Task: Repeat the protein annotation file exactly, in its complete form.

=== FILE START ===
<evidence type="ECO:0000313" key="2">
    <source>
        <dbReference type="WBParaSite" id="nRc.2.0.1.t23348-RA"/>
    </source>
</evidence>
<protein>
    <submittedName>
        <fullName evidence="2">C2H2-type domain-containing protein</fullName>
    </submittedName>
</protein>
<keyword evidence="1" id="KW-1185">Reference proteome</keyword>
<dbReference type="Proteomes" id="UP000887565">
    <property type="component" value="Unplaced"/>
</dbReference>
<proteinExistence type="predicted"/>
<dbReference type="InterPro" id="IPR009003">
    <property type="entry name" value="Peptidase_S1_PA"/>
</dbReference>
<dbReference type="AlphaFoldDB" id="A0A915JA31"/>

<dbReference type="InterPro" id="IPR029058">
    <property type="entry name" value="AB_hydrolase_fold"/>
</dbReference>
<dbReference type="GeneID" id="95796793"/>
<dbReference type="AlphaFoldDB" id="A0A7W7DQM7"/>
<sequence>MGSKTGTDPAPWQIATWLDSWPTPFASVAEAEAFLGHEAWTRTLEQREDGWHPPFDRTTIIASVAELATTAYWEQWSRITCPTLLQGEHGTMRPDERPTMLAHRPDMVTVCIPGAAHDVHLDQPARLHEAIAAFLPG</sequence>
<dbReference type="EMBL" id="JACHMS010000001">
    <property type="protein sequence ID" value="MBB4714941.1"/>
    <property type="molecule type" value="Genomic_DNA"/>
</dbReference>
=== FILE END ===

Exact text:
<evidence type="ECO:0000313" key="2">
    <source>
        <dbReference type="WBParaSite" id="nRc.2.0.1.t23348-RA"/>
    </source>
</evidence>
<protein>
    <submittedName>
        <fullName evidence="2">C2H2-type domain-containing protein</fullName>
    </submittedName>
</protein>
<keyword evidence="1" id="KW-1185">Reference proteome</keyword>
<dbReference type="Proteomes" id="UP000887565">
    <property type="component" value="Unplaced"/>
</dbReference>
<proteinExistence type="predicted"/>
<dbReference type="InterPro" id="IPR009003">
    <property type="entry name" value="Peptidase_S1_PA"/>
</dbReference>
<dbReference type="AlphaFoldDB" id="A0A915JA31"/>

<dbReference type="InterPro" id="IPR029058">
    <property type="entry name" value="AB_hydrolase_fold"/>
</dbReference>
<dbReference type="GeneID" id="95796793"/>
<dbReference type="AlphaFoldDB" id="A0A7W7DQM7"/>
<sequence>MGSKTGTDPAPWQIATWLDSWPTPFASVAEAEAFLGHEAWTRTLEQREDGWHPPFDRTTIIASVAELATTAYWEQWSRITCPTLLQGEHGTMRPDERPTMLAHRPDMVTVCIPGAAHDVHLDQPARLHEAIAAFLPG</sequence>
<dbReference type="EMBL" id="JACHMS010000001">
    <property type="protein sequence ID" value="MBB4714941.1"/>
    <property type="molecule type" value="Genomic_DNA"/>
</dbReference>